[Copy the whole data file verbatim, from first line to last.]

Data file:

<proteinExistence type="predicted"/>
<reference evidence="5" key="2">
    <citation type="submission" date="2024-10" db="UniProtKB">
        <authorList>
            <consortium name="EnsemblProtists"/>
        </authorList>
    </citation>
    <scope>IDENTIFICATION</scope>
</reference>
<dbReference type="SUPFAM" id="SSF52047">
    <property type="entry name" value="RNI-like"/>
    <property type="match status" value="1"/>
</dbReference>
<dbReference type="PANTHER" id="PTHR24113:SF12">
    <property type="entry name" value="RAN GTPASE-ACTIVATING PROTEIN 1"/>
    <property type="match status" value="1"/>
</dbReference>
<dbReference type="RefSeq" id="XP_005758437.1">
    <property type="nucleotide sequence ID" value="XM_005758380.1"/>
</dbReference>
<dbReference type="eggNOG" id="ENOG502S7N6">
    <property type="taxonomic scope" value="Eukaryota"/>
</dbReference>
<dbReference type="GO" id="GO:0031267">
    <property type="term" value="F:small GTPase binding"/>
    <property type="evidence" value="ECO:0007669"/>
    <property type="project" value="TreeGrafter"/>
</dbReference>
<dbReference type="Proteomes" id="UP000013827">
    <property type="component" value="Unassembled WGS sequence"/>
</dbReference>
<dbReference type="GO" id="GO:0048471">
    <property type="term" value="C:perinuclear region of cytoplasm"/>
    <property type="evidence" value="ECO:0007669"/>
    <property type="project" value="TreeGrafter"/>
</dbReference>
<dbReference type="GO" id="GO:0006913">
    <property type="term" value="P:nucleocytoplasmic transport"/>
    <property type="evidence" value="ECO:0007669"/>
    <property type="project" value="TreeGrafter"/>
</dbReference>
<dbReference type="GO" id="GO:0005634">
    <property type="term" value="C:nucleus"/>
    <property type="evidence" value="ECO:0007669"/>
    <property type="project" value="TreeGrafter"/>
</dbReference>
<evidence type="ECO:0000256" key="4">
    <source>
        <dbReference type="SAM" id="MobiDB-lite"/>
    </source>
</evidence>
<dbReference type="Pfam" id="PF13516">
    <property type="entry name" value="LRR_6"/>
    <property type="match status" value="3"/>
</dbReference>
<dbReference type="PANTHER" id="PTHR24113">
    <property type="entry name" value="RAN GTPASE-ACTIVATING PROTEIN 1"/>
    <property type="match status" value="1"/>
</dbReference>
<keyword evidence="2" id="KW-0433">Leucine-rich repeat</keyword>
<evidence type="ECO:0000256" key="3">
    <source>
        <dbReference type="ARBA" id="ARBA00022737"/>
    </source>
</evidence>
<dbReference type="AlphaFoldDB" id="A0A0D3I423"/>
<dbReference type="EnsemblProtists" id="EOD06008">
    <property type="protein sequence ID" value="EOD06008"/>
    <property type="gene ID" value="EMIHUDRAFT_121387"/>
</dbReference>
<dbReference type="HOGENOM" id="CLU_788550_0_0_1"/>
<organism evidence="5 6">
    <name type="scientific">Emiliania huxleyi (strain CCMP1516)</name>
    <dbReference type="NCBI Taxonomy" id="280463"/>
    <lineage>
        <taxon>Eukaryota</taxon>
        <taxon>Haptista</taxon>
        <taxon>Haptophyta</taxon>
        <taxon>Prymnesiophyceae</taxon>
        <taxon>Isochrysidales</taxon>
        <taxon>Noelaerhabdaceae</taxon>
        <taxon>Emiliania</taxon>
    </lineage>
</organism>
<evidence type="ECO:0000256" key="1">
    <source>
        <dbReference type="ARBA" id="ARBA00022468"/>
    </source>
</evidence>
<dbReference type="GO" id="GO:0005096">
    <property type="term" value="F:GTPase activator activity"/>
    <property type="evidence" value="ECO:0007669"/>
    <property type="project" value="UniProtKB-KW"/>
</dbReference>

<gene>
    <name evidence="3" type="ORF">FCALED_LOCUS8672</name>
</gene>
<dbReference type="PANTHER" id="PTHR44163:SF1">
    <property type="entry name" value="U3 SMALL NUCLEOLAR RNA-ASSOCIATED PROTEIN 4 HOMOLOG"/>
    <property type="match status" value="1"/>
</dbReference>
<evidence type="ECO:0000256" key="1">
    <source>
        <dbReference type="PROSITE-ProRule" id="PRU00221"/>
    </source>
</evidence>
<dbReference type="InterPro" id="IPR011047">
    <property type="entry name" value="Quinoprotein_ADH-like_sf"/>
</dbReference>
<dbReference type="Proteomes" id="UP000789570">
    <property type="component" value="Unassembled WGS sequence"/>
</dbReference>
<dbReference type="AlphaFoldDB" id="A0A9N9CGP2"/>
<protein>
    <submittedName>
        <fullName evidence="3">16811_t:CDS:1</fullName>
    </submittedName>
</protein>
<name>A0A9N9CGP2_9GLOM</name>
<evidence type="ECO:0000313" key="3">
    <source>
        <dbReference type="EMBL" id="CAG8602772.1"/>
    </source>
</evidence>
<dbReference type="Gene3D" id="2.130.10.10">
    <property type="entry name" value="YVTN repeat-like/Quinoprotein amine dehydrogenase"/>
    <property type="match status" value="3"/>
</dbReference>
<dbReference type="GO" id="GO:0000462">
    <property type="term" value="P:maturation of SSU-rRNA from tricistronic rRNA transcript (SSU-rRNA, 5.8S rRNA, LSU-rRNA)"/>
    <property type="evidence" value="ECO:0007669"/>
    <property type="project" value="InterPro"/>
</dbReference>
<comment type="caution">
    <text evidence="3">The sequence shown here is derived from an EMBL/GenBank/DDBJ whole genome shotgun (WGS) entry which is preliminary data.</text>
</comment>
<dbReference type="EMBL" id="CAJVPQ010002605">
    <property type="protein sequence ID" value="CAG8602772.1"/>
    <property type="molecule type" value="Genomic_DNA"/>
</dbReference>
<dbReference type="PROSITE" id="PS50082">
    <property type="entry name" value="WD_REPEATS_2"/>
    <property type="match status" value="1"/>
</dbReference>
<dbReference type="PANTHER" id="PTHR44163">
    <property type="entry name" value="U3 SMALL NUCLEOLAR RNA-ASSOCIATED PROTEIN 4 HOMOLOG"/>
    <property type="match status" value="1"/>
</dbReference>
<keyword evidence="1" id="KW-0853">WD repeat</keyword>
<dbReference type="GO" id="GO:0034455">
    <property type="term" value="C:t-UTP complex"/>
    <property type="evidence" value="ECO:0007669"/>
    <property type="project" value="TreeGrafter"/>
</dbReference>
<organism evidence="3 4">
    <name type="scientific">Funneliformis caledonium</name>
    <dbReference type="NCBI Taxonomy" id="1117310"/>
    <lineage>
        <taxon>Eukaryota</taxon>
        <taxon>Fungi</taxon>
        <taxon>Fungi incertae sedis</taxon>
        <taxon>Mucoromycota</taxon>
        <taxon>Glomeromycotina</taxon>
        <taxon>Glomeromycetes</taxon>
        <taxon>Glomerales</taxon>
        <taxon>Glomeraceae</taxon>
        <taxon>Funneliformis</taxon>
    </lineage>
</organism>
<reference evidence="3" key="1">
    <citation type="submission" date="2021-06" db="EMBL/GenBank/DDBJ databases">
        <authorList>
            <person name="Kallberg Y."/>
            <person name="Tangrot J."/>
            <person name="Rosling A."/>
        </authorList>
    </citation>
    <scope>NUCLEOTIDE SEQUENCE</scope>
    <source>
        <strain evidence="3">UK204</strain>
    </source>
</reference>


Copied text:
<proteinExistence type="predicted"/>
<reference evidence="5" key="2">
    <citation type="submission" date="2024-10" db="UniProtKB">
        <authorList>
            <consortium name="EnsemblProtists"/>
        </authorList>
    </citation>
    <scope>IDENTIFICATION</scope>
</reference>
<dbReference type="SUPFAM" id="SSF52047">
    <property type="entry name" value="RNI-like"/>
    <property type="match status" value="1"/>
</dbReference>
<dbReference type="PANTHER" id="PTHR24113:SF12">
    <property type="entry name" value="RAN GTPASE-ACTIVATING PROTEIN 1"/>
    <property type="match status" value="1"/>
</dbReference>
<dbReference type="RefSeq" id="XP_005758437.1">
    <property type="nucleotide sequence ID" value="XM_005758380.1"/>
</dbReference>
<dbReference type="eggNOG" id="ENOG502S7N6">
    <property type="taxonomic scope" value="Eukaryota"/>
</dbReference>
<dbReference type="GO" id="GO:0031267">
    <property type="term" value="F:small GTPase binding"/>
    <property type="evidence" value="ECO:0007669"/>
    <property type="project" value="TreeGrafter"/>
</dbReference>
<dbReference type="Proteomes" id="UP000013827">
    <property type="component" value="Unassembled WGS sequence"/>
</dbReference>
<dbReference type="GO" id="GO:0048471">
    <property type="term" value="C:perinuclear region of cytoplasm"/>
    <property type="evidence" value="ECO:0007669"/>
    <property type="project" value="TreeGrafter"/>
</dbReference>
<dbReference type="GO" id="GO:0006913">
    <property type="term" value="P:nucleocytoplasmic transport"/>
    <property type="evidence" value="ECO:0007669"/>
    <property type="project" value="TreeGrafter"/>
</dbReference>
<dbReference type="GO" id="GO:0005634">
    <property type="term" value="C:nucleus"/>
    <property type="evidence" value="ECO:0007669"/>
    <property type="project" value="TreeGrafter"/>
</dbReference>
<evidence type="ECO:0000256" key="4">
    <source>
        <dbReference type="SAM" id="MobiDB-lite"/>
    </source>
</evidence>
<dbReference type="Pfam" id="PF13516">
    <property type="entry name" value="LRR_6"/>
    <property type="match status" value="3"/>
</dbReference>
<dbReference type="PANTHER" id="PTHR24113">
    <property type="entry name" value="RAN GTPASE-ACTIVATING PROTEIN 1"/>
    <property type="match status" value="1"/>
</dbReference>
<keyword evidence="2" id="KW-0433">Leucine-rich repeat</keyword>
<evidence type="ECO:0000256" key="3">
    <source>
        <dbReference type="ARBA" id="ARBA00022737"/>
    </source>
</evidence>
<dbReference type="AlphaFoldDB" id="A0A0D3I423"/>
<dbReference type="EnsemblProtists" id="EOD06008">
    <property type="protein sequence ID" value="EOD06008"/>
    <property type="gene ID" value="EMIHUDRAFT_121387"/>
</dbReference>
<dbReference type="HOGENOM" id="CLU_788550_0_0_1"/>
<organism evidence="5 6">
    <name type="scientific">Emiliania huxleyi (strain CCMP1516)</name>
    <dbReference type="NCBI Taxonomy" id="280463"/>
    <lineage>
        <taxon>Eukaryota</taxon>
        <taxon>Haptista</taxon>
        <taxon>Haptophyta</taxon>
        <taxon>Prymnesiophyceae</taxon>
        <taxon>Isochrysidales</taxon>
        <taxon>Noelaerhabdaceae</taxon>
        <taxon>Emiliania</taxon>
    </lineage>
</organism>
<evidence type="ECO:0000256" key="1">
    <source>
        <dbReference type="ARBA" id="ARBA00022468"/>
    </source>
</evidence>
<dbReference type="GO" id="GO:0005096">
    <property type="term" value="F:GTPase activator activity"/>
    <property type="evidence" value="ECO:0007669"/>
    <property type="project" value="UniProtKB-KW"/>
</dbReference>

<gene>
    <name evidence="3" type="ORF">FCALED_LOCUS8672</name>
</gene>
<dbReference type="PANTHER" id="PTHR44163:SF1">
    <property type="entry name" value="U3 SMALL NUCLEOLAR RNA-ASSOCIATED PROTEIN 4 HOMOLOG"/>
    <property type="match status" value="1"/>
</dbReference>
<evidence type="ECO:0000256" key="1">
    <source>
        <dbReference type="PROSITE-ProRule" id="PRU00221"/>
    </source>
</evidence>
<dbReference type="InterPro" id="IPR011047">
    <property type="entry name" value="Quinoprotein_ADH-like_sf"/>
</dbReference>
<dbReference type="Proteomes" id="UP000789570">
    <property type="component" value="Unassembled WGS sequence"/>
</dbReference>
<dbReference type="AlphaFoldDB" id="A0A9N9CGP2"/>
<protein>
    <submittedName>
        <fullName evidence="3">16811_t:CDS:1</fullName>
    </submittedName>
</protein>
<name>A0A9N9CGP2_9GLOM</name>
<evidence type="ECO:0000313" key="3">
    <source>
        <dbReference type="EMBL" id="CAG8602772.1"/>
    </source>
</evidence>
<dbReference type="Gene3D" id="2.130.10.10">
    <property type="entry name" value="YVTN repeat-like/Quinoprotein amine dehydrogenase"/>
    <property type="match status" value="3"/>
</dbReference>
<dbReference type="GO" id="GO:0000462">
    <property type="term" value="P:maturation of SSU-rRNA from tricistronic rRNA transcript (SSU-rRNA, 5.8S rRNA, LSU-rRNA)"/>
    <property type="evidence" value="ECO:0007669"/>
    <property type="project" value="InterPro"/>
</dbReference>
<comment type="caution">
    <text evidence="3">The sequence shown here is derived from an EMBL/GenBank/DDBJ whole genome shotgun (WGS) entry which is preliminary data.</text>
</comment>
<dbReference type="EMBL" id="CAJVPQ010002605">
    <property type="protein sequence ID" value="CAG8602772.1"/>
    <property type="molecule type" value="Genomic_DNA"/>
</dbReference>
<dbReference type="PROSITE" id="PS50082">
    <property type="entry name" value="WD_REPEATS_2"/>
    <property type="match status" value="1"/>
</dbReference>
<dbReference type="PANTHER" id="PTHR44163">
    <property type="entry name" value="U3 SMALL NUCLEOLAR RNA-ASSOCIATED PROTEIN 4 HOMOLOG"/>
    <property type="match status" value="1"/>
</dbReference>
<keyword evidence="1" id="KW-0853">WD repeat</keyword>
<dbReference type="GO" id="GO:0034455">
    <property type="term" value="C:t-UTP complex"/>
    <property type="evidence" value="ECO:0007669"/>
    <property type="project" value="TreeGrafter"/>
</dbReference>
<organism evidence="3 4">
    <name type="scientific">Funneliformis caledonium</name>
    <dbReference type="NCBI Taxonomy" id="1117310"/>
    <lineage>
        <taxon>Eukaryota</taxon>
        <taxon>Fungi</taxon>
        <taxon>Fungi incertae sedis</taxon>
        <taxon>Mucoromycota</taxon>
        <taxon>Glomeromycotina</taxon>
        <taxon>Glomeromycetes</taxon>
        <taxon>Glomerales</taxon>
        <taxon>Glomeraceae</taxon>
        <taxon>Funneliformis</taxon>
    </lineage>
</organism>
<reference evidence="3" key="1">
    <citation type="submission" date="2021-06" db="EMBL/GenBank/DDBJ databases">
        <authorList>
            <person name="Kallberg Y."/>
            <person name="Tangrot J."/>
            <person name="Rosling A."/>
        </authorList>
    </citation>
    <scope>NUCLEOTIDE SEQUENCE</scope>
    <source>
        <strain evidence="3">UK204</strain>
    </source>
</reference>